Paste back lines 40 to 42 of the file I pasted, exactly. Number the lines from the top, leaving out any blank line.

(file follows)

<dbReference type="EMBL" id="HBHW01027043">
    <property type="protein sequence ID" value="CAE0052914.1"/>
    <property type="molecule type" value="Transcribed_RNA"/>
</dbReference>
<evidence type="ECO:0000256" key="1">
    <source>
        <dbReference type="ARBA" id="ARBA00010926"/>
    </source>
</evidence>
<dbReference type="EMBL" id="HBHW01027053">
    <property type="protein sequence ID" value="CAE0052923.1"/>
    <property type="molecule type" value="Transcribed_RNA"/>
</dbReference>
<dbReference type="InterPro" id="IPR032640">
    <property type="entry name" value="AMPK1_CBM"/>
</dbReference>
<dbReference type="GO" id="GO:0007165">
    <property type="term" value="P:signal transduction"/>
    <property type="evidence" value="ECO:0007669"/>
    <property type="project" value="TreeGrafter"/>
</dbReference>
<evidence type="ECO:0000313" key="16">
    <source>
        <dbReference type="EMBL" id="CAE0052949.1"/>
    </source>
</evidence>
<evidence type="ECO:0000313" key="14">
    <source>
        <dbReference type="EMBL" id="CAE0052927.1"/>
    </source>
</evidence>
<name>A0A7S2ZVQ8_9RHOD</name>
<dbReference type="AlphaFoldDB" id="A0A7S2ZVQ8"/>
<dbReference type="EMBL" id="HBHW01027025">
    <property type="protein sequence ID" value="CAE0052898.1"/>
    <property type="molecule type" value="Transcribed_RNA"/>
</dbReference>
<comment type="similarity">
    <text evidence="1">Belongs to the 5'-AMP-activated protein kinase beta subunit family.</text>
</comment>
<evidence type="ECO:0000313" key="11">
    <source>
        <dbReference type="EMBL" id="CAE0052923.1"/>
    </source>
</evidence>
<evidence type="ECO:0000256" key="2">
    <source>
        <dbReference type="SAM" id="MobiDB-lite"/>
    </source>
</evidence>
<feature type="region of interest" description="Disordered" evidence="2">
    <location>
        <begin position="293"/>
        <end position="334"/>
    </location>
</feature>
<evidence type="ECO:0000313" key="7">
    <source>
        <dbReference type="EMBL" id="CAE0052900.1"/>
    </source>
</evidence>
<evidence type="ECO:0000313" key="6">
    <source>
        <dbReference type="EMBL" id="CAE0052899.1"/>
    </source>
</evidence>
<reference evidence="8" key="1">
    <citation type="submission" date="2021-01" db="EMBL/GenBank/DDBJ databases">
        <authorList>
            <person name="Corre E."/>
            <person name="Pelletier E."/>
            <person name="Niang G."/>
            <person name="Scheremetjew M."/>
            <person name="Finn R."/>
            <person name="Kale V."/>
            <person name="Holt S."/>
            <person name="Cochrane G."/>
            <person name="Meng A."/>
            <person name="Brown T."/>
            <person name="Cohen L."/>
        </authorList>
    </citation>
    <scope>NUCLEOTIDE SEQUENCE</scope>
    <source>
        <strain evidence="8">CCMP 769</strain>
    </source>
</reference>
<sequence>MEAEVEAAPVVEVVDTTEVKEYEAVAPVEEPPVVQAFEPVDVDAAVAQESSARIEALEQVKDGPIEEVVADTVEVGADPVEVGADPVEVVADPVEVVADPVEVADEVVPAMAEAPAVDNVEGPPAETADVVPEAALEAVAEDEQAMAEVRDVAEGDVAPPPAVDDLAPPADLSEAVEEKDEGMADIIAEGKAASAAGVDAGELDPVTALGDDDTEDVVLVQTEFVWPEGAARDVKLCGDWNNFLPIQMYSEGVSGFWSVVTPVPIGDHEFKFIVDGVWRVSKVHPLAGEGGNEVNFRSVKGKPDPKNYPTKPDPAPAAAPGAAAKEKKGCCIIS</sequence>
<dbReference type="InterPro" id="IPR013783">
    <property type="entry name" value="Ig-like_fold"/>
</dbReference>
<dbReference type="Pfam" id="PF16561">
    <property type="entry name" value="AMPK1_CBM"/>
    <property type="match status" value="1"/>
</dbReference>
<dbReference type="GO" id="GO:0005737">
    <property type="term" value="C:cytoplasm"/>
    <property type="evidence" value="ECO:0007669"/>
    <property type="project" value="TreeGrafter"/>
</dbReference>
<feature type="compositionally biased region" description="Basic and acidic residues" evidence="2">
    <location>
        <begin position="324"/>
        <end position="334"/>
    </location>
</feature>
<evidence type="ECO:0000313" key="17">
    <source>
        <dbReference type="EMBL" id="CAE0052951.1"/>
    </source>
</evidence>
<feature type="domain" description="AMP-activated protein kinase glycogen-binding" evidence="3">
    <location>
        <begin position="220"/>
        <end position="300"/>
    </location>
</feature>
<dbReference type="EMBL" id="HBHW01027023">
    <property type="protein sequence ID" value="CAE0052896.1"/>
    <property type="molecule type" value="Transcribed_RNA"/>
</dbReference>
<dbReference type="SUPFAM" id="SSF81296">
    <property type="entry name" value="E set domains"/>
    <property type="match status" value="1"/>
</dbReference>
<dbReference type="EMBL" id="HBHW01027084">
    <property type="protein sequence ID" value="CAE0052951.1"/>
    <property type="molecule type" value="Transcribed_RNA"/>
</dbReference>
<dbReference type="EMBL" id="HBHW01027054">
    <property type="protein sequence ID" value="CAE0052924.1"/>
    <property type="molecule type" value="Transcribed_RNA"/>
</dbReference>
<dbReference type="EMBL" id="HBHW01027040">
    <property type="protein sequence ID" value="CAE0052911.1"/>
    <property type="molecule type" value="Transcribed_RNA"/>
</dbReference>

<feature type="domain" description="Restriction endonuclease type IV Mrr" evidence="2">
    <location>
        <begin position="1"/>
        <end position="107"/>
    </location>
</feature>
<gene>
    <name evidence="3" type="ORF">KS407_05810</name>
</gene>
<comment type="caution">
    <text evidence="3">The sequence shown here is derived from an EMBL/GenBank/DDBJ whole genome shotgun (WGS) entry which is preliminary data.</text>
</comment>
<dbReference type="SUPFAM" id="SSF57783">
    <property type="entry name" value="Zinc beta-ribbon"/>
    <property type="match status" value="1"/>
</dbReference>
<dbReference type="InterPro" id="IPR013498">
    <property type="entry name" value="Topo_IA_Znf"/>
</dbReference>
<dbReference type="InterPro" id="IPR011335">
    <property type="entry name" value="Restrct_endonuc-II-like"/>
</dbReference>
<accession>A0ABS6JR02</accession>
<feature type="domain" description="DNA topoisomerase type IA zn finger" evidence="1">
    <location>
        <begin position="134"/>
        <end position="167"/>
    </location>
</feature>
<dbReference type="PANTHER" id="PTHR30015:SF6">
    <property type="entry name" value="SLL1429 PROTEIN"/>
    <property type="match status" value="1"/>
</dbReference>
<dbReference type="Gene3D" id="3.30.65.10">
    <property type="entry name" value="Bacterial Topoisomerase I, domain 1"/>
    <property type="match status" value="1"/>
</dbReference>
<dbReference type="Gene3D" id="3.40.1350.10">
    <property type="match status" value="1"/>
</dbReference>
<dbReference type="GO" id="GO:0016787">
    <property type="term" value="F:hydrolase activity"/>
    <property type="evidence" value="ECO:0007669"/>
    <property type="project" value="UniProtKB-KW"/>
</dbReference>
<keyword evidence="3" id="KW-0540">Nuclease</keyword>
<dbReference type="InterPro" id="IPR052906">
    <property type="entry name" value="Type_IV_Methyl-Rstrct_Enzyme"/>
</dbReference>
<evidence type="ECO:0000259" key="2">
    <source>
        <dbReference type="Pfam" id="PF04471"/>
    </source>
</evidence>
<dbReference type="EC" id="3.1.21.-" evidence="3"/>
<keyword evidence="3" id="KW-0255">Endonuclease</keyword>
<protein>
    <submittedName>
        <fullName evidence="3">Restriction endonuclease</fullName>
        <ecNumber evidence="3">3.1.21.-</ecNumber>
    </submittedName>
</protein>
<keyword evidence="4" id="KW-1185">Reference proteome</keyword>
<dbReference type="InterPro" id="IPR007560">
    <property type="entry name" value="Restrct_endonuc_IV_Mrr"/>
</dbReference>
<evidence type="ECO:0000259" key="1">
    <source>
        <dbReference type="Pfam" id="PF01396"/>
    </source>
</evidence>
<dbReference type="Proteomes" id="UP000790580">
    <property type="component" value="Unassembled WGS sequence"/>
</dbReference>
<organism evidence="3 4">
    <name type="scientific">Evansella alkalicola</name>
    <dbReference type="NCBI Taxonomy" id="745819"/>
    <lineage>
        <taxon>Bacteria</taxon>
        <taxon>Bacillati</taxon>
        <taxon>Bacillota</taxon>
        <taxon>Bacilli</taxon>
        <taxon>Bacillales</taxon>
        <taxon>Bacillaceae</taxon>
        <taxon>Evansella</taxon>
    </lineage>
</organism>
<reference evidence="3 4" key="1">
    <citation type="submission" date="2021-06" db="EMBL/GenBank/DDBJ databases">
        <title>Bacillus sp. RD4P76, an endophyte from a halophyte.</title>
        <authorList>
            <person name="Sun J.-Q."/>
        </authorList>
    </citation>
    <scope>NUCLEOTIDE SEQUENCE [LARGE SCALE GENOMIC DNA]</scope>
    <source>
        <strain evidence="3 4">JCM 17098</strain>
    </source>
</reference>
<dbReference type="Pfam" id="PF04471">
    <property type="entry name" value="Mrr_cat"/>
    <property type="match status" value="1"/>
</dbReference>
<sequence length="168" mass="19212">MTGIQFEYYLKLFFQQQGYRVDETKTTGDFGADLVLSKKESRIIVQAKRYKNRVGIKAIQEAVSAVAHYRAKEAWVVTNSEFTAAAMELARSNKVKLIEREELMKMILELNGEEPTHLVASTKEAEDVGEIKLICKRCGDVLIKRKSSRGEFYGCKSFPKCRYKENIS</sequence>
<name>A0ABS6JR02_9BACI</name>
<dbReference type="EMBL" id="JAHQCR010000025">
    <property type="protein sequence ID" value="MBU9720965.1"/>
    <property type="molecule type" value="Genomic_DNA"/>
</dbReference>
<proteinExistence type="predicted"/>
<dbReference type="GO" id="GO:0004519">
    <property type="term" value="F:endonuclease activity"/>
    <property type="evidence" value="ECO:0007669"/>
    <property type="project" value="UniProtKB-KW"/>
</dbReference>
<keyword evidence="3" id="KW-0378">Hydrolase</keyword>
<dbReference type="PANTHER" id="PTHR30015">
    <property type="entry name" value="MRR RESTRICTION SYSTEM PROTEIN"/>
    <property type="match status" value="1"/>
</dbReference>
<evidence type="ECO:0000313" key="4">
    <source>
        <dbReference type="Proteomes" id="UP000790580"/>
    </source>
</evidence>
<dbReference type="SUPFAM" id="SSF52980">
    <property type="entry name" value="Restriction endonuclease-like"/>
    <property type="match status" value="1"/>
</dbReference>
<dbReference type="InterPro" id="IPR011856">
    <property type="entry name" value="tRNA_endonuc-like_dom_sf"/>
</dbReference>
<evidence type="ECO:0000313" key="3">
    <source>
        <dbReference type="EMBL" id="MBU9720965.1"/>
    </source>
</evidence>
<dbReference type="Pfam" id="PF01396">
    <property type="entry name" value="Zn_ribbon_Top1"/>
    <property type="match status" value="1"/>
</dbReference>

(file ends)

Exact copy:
</comment>
<evidence type="ECO:0000313" key="11">
    <source>